But most importantly, it gives the organization flexibility at the quarterback position. Jimmy Garoppolo is under contract for two more seasons with little guaranteed money. The 49ers went 13-3 and made it to the Super Bowl when Garoppolo was healthy for the entirety of the 2019 campaign. But Garoppolo has suffered long-term injuries in two of the last three seasons, which torpedoed San Francisco’s chances of competing.

Shanahan acknowledged that Garoppolo wasn’t thrilled when he was notified about the trade.

“I’m sure Jimmy was a little pissed off from it, just like I would be, too, but me knowing Jimmy, he’ll be fired up and come in, and he’ll work his butt off,” Shanahan said. “Knowing Jimmy, the more mad Jimmy gets, usually the better he gets.”

One thing we can say for sure is that the trade shows us Lynch and Shanahan aren’t sold on Garoppolo being the long-term answer, but they allowed themselves the option to give him the reigns in the short-term.

The 49ers are loaded with talent on the roster, with the likes of Williams, Nick Bosa, George Kittle, Fred Warner, and Deebo Samuel being the nucleus. First-year quarterbacks haven’t produced any championships, so keeping Garoppolo (for now) gives the organization an experienced option who has shown he can help lead a team all the way to the Big Game.

There are too many scenarios that could play out between now and Week 1. Garoppolo could assert himself as the starter with a strong training camp while playing the role of mentor to whichever QB the Niners select.

We could also see one of Zach Wilson, Justin Fields, Trey Lance, or Mac Jones blow away the coaching staff in July enough that Lynch and Shanahan decide to cut Jimmy G, with only $2.8 million in dead money on the books.

The point is that San Francisco has left itself with outs for the coming years. If Garoppolo comes back and helps the team to a Super Bowl title in 2021, the 49ers could certainly run it back with him in 2022 and give the rookie another year to learn.

If Garoppolo struggles or can’t stay healthy, Shanahan will at least have a backup that he feels he can still win games with while also building for the future.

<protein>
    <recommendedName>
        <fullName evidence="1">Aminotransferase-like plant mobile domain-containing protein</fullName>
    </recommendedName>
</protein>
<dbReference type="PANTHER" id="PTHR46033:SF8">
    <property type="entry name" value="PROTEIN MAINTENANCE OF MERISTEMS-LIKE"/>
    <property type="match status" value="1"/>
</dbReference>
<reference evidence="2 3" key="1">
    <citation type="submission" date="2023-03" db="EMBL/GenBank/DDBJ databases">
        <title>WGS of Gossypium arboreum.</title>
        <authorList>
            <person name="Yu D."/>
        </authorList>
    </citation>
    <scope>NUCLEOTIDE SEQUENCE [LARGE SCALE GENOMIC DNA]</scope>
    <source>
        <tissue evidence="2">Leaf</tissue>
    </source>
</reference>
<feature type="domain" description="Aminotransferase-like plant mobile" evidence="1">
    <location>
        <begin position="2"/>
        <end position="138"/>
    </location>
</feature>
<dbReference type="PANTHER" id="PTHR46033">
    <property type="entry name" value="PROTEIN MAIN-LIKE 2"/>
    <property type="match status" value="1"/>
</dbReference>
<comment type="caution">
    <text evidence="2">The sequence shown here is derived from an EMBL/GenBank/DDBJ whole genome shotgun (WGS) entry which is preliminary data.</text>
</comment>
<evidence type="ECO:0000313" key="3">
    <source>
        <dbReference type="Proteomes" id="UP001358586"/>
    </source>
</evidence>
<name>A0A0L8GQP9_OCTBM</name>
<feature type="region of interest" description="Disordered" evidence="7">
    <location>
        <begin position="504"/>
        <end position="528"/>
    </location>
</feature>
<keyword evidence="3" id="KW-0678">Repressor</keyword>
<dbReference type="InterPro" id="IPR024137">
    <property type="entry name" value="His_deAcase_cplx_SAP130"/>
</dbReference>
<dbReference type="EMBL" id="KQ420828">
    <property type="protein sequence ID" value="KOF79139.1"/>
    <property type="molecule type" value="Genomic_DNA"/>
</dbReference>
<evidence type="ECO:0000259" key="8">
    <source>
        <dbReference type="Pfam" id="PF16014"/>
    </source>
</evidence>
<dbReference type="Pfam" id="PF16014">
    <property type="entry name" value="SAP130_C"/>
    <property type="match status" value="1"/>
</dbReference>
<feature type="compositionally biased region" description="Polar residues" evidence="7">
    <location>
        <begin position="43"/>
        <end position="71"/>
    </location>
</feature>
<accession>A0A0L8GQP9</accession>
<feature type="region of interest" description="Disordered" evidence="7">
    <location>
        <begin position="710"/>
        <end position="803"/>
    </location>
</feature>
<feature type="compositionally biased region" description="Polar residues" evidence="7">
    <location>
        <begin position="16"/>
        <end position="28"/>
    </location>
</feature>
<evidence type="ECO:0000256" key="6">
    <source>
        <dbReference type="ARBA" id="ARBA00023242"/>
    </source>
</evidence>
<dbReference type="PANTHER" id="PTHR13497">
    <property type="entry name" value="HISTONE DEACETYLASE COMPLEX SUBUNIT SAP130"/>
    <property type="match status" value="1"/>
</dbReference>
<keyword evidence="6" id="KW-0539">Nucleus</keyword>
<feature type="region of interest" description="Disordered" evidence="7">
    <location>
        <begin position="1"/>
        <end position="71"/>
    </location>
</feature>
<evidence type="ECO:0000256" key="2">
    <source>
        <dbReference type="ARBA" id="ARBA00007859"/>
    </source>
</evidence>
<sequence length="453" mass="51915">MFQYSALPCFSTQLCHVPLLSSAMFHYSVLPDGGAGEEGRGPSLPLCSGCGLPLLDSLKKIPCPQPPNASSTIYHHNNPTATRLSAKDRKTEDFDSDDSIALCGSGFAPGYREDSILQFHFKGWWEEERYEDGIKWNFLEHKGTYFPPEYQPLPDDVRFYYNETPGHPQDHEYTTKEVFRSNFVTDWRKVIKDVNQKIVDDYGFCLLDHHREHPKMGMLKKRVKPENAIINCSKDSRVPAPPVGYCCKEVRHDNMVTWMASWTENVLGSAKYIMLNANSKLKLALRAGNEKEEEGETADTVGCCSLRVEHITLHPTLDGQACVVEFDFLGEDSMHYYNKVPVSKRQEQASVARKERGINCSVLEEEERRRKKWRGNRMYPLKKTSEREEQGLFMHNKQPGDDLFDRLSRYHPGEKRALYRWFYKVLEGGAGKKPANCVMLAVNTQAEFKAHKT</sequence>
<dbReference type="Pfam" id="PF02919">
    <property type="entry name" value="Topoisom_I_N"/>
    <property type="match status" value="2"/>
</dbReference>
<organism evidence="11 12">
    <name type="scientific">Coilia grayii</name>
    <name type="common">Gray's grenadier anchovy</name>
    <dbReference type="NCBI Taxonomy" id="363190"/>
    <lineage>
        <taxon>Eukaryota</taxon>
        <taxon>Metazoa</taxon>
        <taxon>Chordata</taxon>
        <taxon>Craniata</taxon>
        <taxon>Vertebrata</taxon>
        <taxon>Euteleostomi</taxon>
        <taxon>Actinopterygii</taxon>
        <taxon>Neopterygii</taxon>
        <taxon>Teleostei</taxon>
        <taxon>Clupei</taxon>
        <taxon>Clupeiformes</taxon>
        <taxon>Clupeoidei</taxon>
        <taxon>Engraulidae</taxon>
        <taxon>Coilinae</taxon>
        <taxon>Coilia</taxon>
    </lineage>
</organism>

There are just too many outcomes to this situation to plan for. San Francisco’s leadership seems content to let things play out as they may and then make the best decision from there.

This long quote from Lynch illustrates what the Niners were thinking coming into the offseason.

“I think [president of 49ers enterprises & executive vice president of football operations] Paraag [Marathe], [vice president, football administration] Brian Hampton, that crew has done a tremendous job of leaving us some flexibility. We went to ownership said, ‘Hey, things are looking good. We’d like to make this move, but we also don’t want to say goodbye to Jimmy. We think Jimmy, we’ve shown we can get to a Super Bowl with him. We can play at a high level and we don’t think those two things have to be mutually exclusive.’ So, the opportunity to trade up and possibly get a guy that can be a big part of our future and keep Jimmy who we’re very high on and I think some positive things are happening in this offseason for, that’s kind of the plan we arrived at. We’re very excited. It was a stated goal that we needed to come out with the quarterback position being stronger this year and I think we’ve put ourselves in an opportunity to make that happen with this move.”

Albert Breer of Sports Illustrated provided some insight into why San Francisco made its move this offseason as opposed to waiting until after the 2021 campaign.

“San Francisco also got a picture from its scouts of the 2022 draft at the position, and it was bleak in comparison to ‘21. That meant not taking one they liked this year would likely mean going into ‘22, the final year of Garoppolo’s contract, with far fewer options on the table.”

The 49ers have done what any good organization would do, give itself options and flexibility both in the short and long term.